Even though most HR practitioners are familiar with the benefits that career development can provide, many business leaders, managers and especially C-suite executives are not.
Recently I was working with a client in the consumer products industry who was struggling to find a solution for dismal employee engagement results. They were having difficulty retaining their high performers and attracting Gen Ys. She spent time interviewing employees and leaders. She held several focus groups to ensure the program was aligned to the organization’s employee engagement objectives. She’d taken great care to align these objectives to their talent development strategy.
After six months gathering data, designing the components, and on the verge of launch, we sat down to review the elements and discuss next steps. When I asked her whether she had executive sponsorship, she said, “of course; I was given a budget for this.”
She had assumed that once there was a budget line for the initiative, she was good to go. She thought it was a matter of a quick chat to an executive who had always been supportive of other HR initiatives.
She soon found out she was wrong: when she presented it to the senior team, she learned that her carefully-planned career management initiative was no longer earmarked for funds “due to shifting business priorities.”
So, what went wrong?
The HR practitioner had not defined the return-on-investment or value of career management as a solution to a costly problem or gained executive sponsorship on that basis.
And it seems she’s not alone. The Human Capital Institute recently conducted research on behalf of Knightsbridge that found that only 34% of CEOs sponsor career management initiatives – although it has been quantitatively linked to higher ROI.
CEOs and executives need to have the facts and demonstrated ROI to support career development. It is no longer a “nice thing to do” or the “right thing to do” but an imperative to drive business results. The HCI-Knightsbridge research also demonstrated that organizations that support career development have higher engagement and improved retention, which increases their capability to have employees at their best in the right roles.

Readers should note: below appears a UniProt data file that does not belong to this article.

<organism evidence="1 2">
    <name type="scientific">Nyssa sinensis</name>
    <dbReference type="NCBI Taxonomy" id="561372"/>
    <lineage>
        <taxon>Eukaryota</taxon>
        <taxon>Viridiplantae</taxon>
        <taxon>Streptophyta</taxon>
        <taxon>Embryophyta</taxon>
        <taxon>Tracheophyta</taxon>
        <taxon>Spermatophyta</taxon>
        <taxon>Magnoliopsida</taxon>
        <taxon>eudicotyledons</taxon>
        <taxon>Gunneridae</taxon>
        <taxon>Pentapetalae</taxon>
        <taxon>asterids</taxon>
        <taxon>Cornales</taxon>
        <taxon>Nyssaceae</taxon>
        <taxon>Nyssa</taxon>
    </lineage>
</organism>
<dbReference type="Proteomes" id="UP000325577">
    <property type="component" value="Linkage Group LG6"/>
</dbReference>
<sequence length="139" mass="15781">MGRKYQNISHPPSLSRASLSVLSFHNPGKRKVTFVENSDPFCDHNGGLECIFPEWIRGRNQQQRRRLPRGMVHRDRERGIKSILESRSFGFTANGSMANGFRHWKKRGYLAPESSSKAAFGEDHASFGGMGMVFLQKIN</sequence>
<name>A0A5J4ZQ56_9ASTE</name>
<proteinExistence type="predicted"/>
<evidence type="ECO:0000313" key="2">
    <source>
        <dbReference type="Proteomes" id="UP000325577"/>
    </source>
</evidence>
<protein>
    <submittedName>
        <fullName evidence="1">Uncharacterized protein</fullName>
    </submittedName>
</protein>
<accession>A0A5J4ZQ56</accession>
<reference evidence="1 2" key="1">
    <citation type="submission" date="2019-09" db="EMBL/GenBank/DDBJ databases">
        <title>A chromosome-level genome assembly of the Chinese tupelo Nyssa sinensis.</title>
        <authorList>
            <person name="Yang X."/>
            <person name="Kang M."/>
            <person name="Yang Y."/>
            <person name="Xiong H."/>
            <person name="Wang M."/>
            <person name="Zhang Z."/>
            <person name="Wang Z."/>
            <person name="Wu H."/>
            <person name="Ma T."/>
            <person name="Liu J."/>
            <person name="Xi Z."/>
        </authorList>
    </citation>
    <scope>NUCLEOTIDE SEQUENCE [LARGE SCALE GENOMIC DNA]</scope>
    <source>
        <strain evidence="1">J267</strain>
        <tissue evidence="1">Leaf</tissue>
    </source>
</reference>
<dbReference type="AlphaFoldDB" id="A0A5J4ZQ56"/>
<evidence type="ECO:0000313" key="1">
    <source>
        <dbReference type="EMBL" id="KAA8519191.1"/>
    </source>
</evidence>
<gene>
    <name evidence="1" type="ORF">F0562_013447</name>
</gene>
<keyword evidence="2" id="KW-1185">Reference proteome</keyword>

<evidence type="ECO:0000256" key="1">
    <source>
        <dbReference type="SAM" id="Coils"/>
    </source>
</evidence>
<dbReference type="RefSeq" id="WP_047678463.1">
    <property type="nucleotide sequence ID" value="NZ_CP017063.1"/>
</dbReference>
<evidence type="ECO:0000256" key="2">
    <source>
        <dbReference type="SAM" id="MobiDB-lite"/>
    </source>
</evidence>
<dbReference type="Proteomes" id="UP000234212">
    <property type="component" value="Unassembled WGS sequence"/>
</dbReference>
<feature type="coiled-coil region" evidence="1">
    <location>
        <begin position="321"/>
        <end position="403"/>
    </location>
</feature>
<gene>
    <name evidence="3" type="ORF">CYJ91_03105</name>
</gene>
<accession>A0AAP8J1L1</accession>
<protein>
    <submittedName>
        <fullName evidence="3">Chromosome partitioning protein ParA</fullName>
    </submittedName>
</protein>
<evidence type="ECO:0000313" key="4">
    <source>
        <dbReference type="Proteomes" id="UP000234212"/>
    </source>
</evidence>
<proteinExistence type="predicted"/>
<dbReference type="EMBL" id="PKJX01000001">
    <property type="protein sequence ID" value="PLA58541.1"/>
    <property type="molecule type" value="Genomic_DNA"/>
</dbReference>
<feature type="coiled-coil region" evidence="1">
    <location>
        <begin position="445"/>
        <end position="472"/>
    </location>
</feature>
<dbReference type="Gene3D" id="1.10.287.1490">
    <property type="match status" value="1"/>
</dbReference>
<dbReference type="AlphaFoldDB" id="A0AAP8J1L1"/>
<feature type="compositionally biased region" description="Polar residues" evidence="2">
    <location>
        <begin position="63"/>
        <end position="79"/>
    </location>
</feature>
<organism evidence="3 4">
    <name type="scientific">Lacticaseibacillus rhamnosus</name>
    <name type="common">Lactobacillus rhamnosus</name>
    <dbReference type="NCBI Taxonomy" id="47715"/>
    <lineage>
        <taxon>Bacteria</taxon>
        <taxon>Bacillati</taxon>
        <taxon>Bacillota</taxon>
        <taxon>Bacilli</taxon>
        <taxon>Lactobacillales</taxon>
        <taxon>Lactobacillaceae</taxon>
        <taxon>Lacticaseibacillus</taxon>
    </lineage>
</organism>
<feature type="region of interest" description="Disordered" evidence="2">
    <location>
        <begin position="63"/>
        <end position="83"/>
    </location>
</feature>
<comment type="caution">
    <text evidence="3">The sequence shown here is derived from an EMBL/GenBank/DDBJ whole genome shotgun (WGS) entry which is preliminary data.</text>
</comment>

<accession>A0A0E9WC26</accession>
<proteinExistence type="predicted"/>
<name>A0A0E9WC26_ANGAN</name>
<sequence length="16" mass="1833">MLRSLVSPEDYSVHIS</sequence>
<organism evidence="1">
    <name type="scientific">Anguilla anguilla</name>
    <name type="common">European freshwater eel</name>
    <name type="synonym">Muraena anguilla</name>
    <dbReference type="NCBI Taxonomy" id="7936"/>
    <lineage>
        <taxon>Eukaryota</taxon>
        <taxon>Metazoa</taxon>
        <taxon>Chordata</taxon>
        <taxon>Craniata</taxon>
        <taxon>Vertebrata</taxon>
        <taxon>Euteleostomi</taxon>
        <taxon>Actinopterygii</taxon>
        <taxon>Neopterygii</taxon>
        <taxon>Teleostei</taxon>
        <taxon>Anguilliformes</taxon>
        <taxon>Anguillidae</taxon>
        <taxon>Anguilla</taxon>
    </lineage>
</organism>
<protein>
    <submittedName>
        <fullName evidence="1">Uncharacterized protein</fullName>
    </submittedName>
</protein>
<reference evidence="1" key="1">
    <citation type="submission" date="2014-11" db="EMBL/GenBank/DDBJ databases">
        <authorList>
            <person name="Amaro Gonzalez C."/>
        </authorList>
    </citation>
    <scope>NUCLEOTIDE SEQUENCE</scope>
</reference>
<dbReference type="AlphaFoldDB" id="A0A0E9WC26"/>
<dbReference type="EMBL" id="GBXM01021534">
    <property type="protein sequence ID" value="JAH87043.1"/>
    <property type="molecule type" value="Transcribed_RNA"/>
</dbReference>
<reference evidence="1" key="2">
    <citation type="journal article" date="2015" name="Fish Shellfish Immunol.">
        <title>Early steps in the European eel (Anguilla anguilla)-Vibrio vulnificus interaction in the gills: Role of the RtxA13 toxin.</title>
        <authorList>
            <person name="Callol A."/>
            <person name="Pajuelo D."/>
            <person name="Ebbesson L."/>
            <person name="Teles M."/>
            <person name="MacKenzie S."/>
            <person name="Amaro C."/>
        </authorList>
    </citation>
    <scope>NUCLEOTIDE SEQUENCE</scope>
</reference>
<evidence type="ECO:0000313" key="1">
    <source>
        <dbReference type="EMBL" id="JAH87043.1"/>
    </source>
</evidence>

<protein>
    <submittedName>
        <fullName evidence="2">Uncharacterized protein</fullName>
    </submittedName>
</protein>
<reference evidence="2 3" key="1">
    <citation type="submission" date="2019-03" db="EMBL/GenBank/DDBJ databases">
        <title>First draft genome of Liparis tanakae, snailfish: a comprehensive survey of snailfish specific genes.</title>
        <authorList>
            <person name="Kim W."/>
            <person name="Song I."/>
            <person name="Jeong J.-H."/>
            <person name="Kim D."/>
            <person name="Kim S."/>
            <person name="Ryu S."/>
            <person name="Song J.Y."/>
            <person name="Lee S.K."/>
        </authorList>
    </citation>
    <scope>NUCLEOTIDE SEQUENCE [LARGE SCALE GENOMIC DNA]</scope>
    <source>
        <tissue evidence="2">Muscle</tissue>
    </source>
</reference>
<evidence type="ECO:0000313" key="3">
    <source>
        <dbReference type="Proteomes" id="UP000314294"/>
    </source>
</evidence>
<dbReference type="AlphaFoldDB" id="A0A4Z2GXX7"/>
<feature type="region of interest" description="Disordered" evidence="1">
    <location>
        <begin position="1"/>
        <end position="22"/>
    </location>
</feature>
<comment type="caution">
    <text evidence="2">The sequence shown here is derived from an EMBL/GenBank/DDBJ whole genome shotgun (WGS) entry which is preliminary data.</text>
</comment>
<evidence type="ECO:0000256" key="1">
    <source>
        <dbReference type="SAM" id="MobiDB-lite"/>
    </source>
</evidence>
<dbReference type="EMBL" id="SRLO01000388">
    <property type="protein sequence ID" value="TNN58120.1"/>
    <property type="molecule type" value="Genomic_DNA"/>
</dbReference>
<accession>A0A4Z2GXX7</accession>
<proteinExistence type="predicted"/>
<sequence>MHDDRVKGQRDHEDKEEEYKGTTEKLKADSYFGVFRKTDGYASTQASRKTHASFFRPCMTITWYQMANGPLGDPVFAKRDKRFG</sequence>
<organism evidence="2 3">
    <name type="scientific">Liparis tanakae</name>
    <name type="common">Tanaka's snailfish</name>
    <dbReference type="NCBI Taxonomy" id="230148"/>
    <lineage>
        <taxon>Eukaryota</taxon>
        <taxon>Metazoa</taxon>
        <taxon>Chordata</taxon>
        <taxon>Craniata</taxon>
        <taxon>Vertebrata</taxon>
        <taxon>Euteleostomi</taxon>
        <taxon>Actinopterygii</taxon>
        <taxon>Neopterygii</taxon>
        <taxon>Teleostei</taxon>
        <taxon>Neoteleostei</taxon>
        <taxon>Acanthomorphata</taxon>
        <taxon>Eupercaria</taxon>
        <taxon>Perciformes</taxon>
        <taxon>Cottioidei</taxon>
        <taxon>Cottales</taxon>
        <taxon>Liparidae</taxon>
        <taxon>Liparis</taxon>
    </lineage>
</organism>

These four steps will help you gain buy in from the top of the house to create and sustain high-impact career management initiatives.
1. Identify and prioritize the particular challenges your organization is currently facing. Identify the impacts of NOT having a career management initiative. Link these to the challenges related to talent, whether they are poor engagement, lack of internal mobility, attrition, attraction, lack of brand awareness. Whatever the pain points are, show how your career management initiative will support or eliminate them.
2. Identify the career management program’s objectives. These should be directly correlated to the talent challenges within your organization. Clearly state what the initiative will do to achieve the objective.
3. Demonstrate the ROI of the career management initiatives. Your leadership team will want to quantify the benefits and ROI to justify the allocation of budget, time and resources. Determine metrics to evaluate the quantitative and qualitative value of the initiative. You can also use measurement data that you currently collect such as turnover rates, internal moves or costs to rehire and train. Metrics that have an impact on share value and productivity related to leadership succession planning and stability are harder to pin down but very meaningful to the executive team. Determine the most critical measurement and leverage the research findings that demonstrate the investment of time and effort will pay off.
For example, the HCI and Knightsbridge research illustrates that 78% of organizations who demonstrated a career-supportive culture reported positive revenue growth and ranked 21% ahead of organizations that did not. That’s compelling data for just about every executive. What CEO will disagree with these findings?
4. Spread the good news! Communicate the initiative’s goals and objectives at all levels within the organization; beginning with the executive team. Once the initiative has been approved, communicate the benefits and how every employee and leader can leverage these opportunities.
If you’ve got examples of how you’ve sought and gained executive buy-in for your career management initiatives – or any lessons learned on the way – please share them in the comments!
About the Author
Kim Spurgeon is a Vice President of Career Solutions at Lee Hecht Harrison Knightsbridge. Kim has over 20 years of experience in human capital consulting and is a certified coach specializing in career management, career coaching, and career transition.More Content by Kim Spurgeon